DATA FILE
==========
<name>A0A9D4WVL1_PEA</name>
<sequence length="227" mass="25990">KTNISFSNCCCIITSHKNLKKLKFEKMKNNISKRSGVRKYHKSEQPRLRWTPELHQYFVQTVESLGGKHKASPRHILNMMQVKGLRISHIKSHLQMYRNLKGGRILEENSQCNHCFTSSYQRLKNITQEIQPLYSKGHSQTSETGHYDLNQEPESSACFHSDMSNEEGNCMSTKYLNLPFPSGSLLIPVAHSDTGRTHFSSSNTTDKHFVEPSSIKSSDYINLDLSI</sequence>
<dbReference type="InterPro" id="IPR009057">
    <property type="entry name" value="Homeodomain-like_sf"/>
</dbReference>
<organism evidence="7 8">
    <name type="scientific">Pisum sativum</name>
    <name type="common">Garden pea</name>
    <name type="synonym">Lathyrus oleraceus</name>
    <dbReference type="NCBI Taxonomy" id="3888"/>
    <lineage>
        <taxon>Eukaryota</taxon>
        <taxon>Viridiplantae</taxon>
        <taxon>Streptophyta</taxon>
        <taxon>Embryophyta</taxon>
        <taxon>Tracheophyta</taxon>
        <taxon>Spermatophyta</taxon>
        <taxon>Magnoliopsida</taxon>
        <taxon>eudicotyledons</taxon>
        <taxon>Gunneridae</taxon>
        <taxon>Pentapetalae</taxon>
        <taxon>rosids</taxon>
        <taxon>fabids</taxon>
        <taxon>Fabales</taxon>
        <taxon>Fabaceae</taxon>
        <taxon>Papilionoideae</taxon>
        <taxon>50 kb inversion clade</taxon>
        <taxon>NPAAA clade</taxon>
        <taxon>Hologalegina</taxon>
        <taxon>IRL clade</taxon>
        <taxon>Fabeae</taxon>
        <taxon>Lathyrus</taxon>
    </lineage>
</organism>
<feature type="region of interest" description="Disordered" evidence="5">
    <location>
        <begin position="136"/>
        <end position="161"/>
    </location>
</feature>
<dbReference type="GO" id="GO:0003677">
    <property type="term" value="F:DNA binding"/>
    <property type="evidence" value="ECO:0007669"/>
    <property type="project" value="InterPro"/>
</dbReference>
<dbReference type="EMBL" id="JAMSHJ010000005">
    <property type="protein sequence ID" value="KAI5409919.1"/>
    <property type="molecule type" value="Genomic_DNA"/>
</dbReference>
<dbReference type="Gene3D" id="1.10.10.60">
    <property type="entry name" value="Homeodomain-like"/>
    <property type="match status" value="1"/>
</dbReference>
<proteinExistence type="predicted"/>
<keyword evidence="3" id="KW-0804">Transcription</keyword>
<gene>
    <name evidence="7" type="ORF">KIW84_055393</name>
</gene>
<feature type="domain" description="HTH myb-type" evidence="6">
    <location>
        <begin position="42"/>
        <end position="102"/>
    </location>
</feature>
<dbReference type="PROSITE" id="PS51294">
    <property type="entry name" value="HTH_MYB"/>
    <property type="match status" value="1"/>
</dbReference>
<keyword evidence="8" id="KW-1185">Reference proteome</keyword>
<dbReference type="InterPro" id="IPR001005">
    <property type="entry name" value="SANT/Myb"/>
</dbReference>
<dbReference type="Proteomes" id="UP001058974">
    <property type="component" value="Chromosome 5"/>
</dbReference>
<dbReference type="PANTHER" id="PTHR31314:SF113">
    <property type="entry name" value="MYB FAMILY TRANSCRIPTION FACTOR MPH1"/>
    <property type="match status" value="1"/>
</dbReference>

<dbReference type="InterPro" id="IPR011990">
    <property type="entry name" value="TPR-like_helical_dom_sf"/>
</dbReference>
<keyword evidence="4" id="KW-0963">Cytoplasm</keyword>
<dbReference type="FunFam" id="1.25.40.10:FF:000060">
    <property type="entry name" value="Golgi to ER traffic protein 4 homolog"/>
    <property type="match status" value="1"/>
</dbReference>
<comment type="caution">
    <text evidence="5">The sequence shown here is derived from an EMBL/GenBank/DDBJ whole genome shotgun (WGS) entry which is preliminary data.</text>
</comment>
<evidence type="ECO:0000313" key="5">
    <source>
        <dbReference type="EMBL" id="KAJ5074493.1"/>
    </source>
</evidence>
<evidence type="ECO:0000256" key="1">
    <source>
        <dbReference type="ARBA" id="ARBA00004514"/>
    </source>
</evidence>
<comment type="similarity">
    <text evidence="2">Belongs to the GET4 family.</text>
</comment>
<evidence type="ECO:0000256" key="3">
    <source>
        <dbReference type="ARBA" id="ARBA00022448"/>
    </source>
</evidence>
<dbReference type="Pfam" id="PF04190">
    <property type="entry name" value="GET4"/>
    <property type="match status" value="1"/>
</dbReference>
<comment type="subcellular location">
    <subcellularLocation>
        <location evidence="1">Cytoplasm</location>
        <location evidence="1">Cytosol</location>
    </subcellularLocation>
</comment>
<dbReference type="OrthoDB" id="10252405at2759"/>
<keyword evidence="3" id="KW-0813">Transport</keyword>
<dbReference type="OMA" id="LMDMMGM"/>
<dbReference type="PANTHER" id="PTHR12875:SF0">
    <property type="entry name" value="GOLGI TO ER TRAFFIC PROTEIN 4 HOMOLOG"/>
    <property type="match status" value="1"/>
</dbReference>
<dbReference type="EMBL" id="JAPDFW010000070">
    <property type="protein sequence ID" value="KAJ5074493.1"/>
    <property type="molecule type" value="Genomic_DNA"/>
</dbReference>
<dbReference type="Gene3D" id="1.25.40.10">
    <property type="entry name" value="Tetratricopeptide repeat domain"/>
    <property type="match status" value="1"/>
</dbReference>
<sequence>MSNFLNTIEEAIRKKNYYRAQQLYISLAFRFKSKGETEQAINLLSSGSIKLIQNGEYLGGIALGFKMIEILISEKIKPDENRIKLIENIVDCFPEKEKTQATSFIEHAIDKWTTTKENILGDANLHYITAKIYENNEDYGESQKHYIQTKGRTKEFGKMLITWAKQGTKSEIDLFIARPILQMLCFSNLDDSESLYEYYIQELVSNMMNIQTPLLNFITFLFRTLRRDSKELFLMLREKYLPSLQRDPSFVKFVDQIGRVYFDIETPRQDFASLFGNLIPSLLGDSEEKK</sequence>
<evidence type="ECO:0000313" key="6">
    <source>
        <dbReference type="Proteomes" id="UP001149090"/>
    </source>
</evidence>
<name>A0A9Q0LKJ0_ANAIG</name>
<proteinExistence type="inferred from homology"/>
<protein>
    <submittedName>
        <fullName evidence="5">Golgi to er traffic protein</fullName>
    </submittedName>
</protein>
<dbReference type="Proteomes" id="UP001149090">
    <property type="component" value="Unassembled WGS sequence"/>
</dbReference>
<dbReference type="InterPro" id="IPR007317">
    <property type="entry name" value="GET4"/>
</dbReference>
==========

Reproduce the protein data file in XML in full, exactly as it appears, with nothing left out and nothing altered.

<name>A0A9D4WVL1_PEA</name>
<sequence length="227" mass="25990">KTNISFSNCCCIITSHKNLKKLKFEKMKNNISKRSGVRKYHKSEQPRLRWTPELHQYFVQTVESLGGKHKASPRHILNMMQVKGLRISHIKSHLQMYRNLKGGRILEENSQCNHCFTSSYQRLKNITQEIQPLYSKGHSQTSETGHYDLNQEPESSACFHSDMSNEEGNCMSTKYLNLPFPSGSLLIPVAHSDTGRTHFSSSNTTDKHFVEPSSIKSSDYINLDLSI</sequence>
<dbReference type="InterPro" id="IPR009057">
    <property type="entry name" value="Homeodomain-like_sf"/>
</dbReference>
<organism evidence="7 8">
    <name type="scientific">Pisum sativum</name>
    <name type="common">Garden pea</name>
    <name type="synonym">Lathyrus oleraceus</name>
    <dbReference type="NCBI Taxonomy" id="3888"/>
    <lineage>
        <taxon>Eukaryota</taxon>
        <taxon>Viridiplantae</taxon>
        <taxon>Streptophyta</taxon>
        <taxon>Embryophyta</taxon>
        <taxon>Tracheophyta</taxon>
        <taxon>Spermatophyta</taxon>
        <taxon>Magnoliopsida</taxon>
        <taxon>eudicotyledons</taxon>
        <taxon>Gunneridae</taxon>
        <taxon>Pentapetalae</taxon>
        <taxon>rosids</taxon>
        <taxon>fabids</taxon>
        <taxon>Fabales</taxon>
        <taxon>Fabaceae</taxon>
        <taxon>Papilionoideae</taxon>
        <taxon>50 kb inversion clade</taxon>
        <taxon>NPAAA clade</taxon>
        <taxon>Hologalegina</taxon>
        <taxon>IRL clade</taxon>
        <taxon>Fabeae</taxon>
        <taxon>Lathyrus</taxon>
    </lineage>
</organism>
<feature type="region of interest" description="Disordered" evidence="5">
    <location>
        <begin position="136"/>
        <end position="161"/>
    </location>
</feature>
<dbReference type="GO" id="GO:0003677">
    <property type="term" value="F:DNA binding"/>
    <property type="evidence" value="ECO:0007669"/>
    <property type="project" value="InterPro"/>
</dbReference>
<dbReference type="EMBL" id="JAMSHJ010000005">
    <property type="protein sequence ID" value="KAI5409919.1"/>
    <property type="molecule type" value="Genomic_DNA"/>
</dbReference>
<dbReference type="Gene3D" id="1.10.10.60">
    <property type="entry name" value="Homeodomain-like"/>
    <property type="match status" value="1"/>
</dbReference>
<proteinExistence type="predicted"/>
<keyword evidence="3" id="KW-0804">Transcription</keyword>
<gene>
    <name evidence="7" type="ORF">KIW84_055393</name>
</gene>
<feature type="domain" description="HTH myb-type" evidence="6">
    <location>
        <begin position="42"/>
        <end position="102"/>
    </location>
</feature>
<dbReference type="PROSITE" id="PS51294">
    <property type="entry name" value="HTH_MYB"/>
    <property type="match status" value="1"/>
</dbReference>
<keyword evidence="8" id="KW-1185">Reference proteome</keyword>
<dbReference type="InterPro" id="IPR001005">
    <property type="entry name" value="SANT/Myb"/>
</dbReference>
<dbReference type="Proteomes" id="UP001058974">
    <property type="component" value="Chromosome 5"/>
</dbReference>
<dbReference type="PANTHER" id="PTHR31314:SF113">
    <property type="entry name" value="MYB FAMILY TRANSCRIPTION FACTOR MPH1"/>
    <property type="match status" value="1"/>
</dbReference>

<dbReference type="InterPro" id="IPR011990">
    <property type="entry name" value="TPR-like_helical_dom_sf"/>
</dbReference>
<keyword evidence="4" id="KW-0963">Cytoplasm</keyword>
<dbReference type="FunFam" id="1.25.40.10:FF:000060">
    <property type="entry name" value="Golgi to ER traffic protein 4 homolog"/>
    <property type="match status" value="1"/>
</dbReference>
<comment type="caution">
    <text evidence="5">The sequence shown here is derived from an EMBL/GenBank/DDBJ whole genome shotgun (WGS) entry which is preliminary data.</text>
</comment>
<evidence type="ECO:0000313" key="5">
    <source>
        <dbReference type="EMBL" id="KAJ5074493.1"/>
    </source>
</evidence>
<evidence type="ECO:0000256" key="1">
    <source>
        <dbReference type="ARBA" id="ARBA00004514"/>
    </source>
</evidence>
<comment type="similarity">
    <text evidence="2">Belongs to the GET4 family.</text>
</comment>
<evidence type="ECO:0000256" key="3">
    <source>
        <dbReference type="ARBA" id="ARBA00022448"/>
    </source>
</evidence>
<dbReference type="Pfam" id="PF04190">
    <property type="entry name" value="GET4"/>
    <property type="match status" value="1"/>
</dbReference>
<comment type="subcellular location">
    <subcellularLocation>
        <location evidence="1">Cytoplasm</location>
        <location evidence="1">Cytosol</location>
    </subcellularLocation>
</comment>
<dbReference type="OrthoDB" id="10252405at2759"/>
<keyword evidence="3" id="KW-0813">Transport</keyword>
<dbReference type="OMA" id="LMDMMGM"/>
<dbReference type="PANTHER" id="PTHR12875:SF0">
    <property type="entry name" value="GOLGI TO ER TRAFFIC PROTEIN 4 HOMOLOG"/>
    <property type="match status" value="1"/>
</dbReference>
<dbReference type="EMBL" id="JAPDFW010000070">
    <property type="protein sequence ID" value="KAJ5074493.1"/>
    <property type="molecule type" value="Genomic_DNA"/>
</dbReference>
<dbReference type="Gene3D" id="1.25.40.10">
    <property type="entry name" value="Tetratricopeptide repeat domain"/>
    <property type="match status" value="1"/>
</dbReference>
<sequence>MSNFLNTIEEAIRKKNYYRAQQLYISLAFRFKSKGETEQAINLLSSGSIKLIQNGEYLGGIALGFKMIEILISEKIKPDENRIKLIENIVDCFPEKEKTQATSFIEHAIDKWTTTKENILGDANLHYITAKIYENNEDYGESQKHYIQTKGRTKEFGKMLITWAKQGTKSEIDLFIARPILQMLCFSNLDDSESLYEYYIQELVSNMMNIQTPLLNFITFLFRTLRRDSKELFLMLREKYLPSLQRDPSFVKFVDQIGRVYFDIETPRQDFASLFGNLIPSLLGDSEEKK</sequence>
<evidence type="ECO:0000313" key="6">
    <source>
        <dbReference type="Proteomes" id="UP001149090"/>
    </source>
</evidence>
<name>A0A9Q0LKJ0_ANAIG</name>
<proteinExistence type="inferred from homology"/>
<protein>
    <submittedName>
        <fullName evidence="5">Golgi to er traffic protein</fullName>
    </submittedName>
</protein>
<dbReference type="Proteomes" id="UP001149090">
    <property type="component" value="Unassembled WGS sequence"/>
</dbReference>
<dbReference type="InterPro" id="IPR007317">
    <property type="entry name" value="GET4"/>
</dbReference>